November 11, 1918. 11:11 in the morning. Bullets stopped. Cheering began. Tears too. Of thankfulness. Shock. Tension release. And bitter loss. Eleven thousand Allied troops died on November 11, 1918 before 11:11 in the morning. More casualties than in the invasion of Normandy on D-Day, twenty-six years later. There is no better symbol for World War I than that stark statistic.

Afterward, people took to wearing bright red poppies in their lapels to let the world know they would not forget. When I was a boy, the old men from '18 formed up with their brothers from '45 and moved as best they could about our town, handing out poppies and taking donations. Everyone wore one. After a time the formations dwindled. People forgot the First World War. And the poppies. The poppy field shown above is in Flanders. Which for the several years before Armistice Day looked like this:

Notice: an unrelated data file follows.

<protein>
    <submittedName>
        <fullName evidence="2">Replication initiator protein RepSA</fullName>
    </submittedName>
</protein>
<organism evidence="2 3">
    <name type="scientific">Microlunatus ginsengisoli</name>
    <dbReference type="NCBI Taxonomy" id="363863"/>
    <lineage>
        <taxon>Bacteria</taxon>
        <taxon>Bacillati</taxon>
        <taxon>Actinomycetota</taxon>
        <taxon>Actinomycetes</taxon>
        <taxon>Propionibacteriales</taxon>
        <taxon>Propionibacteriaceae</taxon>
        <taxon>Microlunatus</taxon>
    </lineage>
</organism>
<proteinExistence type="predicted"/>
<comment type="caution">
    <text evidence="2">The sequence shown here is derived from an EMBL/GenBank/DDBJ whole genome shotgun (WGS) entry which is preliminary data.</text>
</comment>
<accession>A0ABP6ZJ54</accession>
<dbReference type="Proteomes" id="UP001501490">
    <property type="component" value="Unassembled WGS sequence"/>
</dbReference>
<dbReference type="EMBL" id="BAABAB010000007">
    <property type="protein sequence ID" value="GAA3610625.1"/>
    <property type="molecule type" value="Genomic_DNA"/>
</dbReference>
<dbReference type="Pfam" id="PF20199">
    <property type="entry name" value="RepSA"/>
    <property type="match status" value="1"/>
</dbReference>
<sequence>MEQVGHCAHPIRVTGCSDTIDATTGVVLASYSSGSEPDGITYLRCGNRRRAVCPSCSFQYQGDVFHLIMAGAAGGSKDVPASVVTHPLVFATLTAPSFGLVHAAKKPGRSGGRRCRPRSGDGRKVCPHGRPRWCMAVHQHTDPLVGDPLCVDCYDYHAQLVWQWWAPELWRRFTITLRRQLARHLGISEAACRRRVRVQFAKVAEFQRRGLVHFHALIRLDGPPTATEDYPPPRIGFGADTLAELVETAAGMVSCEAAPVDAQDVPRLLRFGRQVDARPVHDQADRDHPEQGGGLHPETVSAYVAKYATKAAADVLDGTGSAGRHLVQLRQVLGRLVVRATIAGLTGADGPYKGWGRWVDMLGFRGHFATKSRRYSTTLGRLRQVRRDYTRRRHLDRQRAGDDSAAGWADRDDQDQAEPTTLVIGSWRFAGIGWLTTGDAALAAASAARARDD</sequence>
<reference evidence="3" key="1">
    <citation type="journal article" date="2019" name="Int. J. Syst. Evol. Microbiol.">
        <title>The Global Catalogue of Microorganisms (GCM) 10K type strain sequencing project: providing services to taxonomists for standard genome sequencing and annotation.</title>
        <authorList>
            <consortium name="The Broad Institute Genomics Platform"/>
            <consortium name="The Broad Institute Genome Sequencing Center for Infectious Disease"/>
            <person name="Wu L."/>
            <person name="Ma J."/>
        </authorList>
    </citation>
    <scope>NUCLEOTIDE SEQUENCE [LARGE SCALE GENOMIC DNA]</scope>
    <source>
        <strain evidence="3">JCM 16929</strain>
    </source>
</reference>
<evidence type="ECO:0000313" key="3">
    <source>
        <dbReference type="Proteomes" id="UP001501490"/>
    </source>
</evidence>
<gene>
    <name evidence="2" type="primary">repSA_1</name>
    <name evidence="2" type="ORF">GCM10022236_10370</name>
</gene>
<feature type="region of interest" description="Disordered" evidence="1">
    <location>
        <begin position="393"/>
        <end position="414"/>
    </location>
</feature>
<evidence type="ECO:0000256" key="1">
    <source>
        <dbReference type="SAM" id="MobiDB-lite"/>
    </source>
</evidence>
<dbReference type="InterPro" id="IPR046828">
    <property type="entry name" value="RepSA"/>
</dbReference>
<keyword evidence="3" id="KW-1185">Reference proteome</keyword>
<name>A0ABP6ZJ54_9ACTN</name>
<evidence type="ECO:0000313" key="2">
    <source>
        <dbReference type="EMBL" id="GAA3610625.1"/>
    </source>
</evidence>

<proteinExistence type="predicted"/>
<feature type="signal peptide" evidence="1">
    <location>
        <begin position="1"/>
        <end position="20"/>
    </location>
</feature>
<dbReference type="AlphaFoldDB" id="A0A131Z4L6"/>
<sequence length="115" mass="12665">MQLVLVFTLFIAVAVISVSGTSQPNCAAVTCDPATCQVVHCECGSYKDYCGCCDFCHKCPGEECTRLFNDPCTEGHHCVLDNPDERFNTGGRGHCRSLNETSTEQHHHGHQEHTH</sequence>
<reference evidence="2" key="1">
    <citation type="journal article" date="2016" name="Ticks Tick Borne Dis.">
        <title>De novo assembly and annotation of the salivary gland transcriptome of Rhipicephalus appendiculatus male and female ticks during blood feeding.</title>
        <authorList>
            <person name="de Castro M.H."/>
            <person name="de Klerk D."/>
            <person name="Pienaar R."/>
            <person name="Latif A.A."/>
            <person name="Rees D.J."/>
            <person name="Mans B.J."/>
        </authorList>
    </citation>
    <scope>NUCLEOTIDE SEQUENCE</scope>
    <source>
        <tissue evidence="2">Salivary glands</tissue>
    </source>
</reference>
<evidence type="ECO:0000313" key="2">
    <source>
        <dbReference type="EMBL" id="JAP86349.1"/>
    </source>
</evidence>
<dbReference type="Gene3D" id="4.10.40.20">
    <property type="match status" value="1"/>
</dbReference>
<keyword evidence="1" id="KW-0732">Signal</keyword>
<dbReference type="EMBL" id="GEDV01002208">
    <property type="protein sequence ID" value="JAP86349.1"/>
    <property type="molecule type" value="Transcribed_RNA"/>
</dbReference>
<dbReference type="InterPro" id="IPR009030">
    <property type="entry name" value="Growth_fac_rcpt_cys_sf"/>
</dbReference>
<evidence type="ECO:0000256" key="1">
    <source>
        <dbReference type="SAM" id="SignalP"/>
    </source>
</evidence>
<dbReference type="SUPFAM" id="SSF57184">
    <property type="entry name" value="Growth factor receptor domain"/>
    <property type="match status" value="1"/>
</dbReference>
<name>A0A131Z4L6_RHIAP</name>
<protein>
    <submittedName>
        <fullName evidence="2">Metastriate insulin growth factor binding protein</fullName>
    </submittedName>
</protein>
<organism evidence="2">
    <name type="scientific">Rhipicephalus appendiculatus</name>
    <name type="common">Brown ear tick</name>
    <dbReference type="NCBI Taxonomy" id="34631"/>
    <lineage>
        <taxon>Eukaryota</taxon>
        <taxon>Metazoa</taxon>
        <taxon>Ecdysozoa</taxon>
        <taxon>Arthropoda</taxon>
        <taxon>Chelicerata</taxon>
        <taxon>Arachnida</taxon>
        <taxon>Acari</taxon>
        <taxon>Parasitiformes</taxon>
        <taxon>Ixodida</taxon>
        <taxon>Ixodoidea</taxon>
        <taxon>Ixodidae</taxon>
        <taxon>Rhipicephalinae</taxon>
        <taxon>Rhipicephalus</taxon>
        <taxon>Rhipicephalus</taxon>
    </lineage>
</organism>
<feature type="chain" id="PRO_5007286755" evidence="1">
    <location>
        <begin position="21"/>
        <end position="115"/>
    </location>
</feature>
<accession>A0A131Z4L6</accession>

The use of the poppy was inspired by the poem "In Flanders' Fields" by Canadian physician Lt. Col. John McCrae. Perhaps the most famous of the many poems of the era. All but forgotten now. Of course. High time we all remembered again...

If you look very, very hard, you can find that some good things came even from this era. Stirring poetry. Great novels. And the escapism of a young British communications officer stationed in this trench system:

So horrified at what he saw each day that in every spare moment he wrote down elaborate fantasy stories. That one day charmed the world. The officer's name was J.R.R. Tolkien.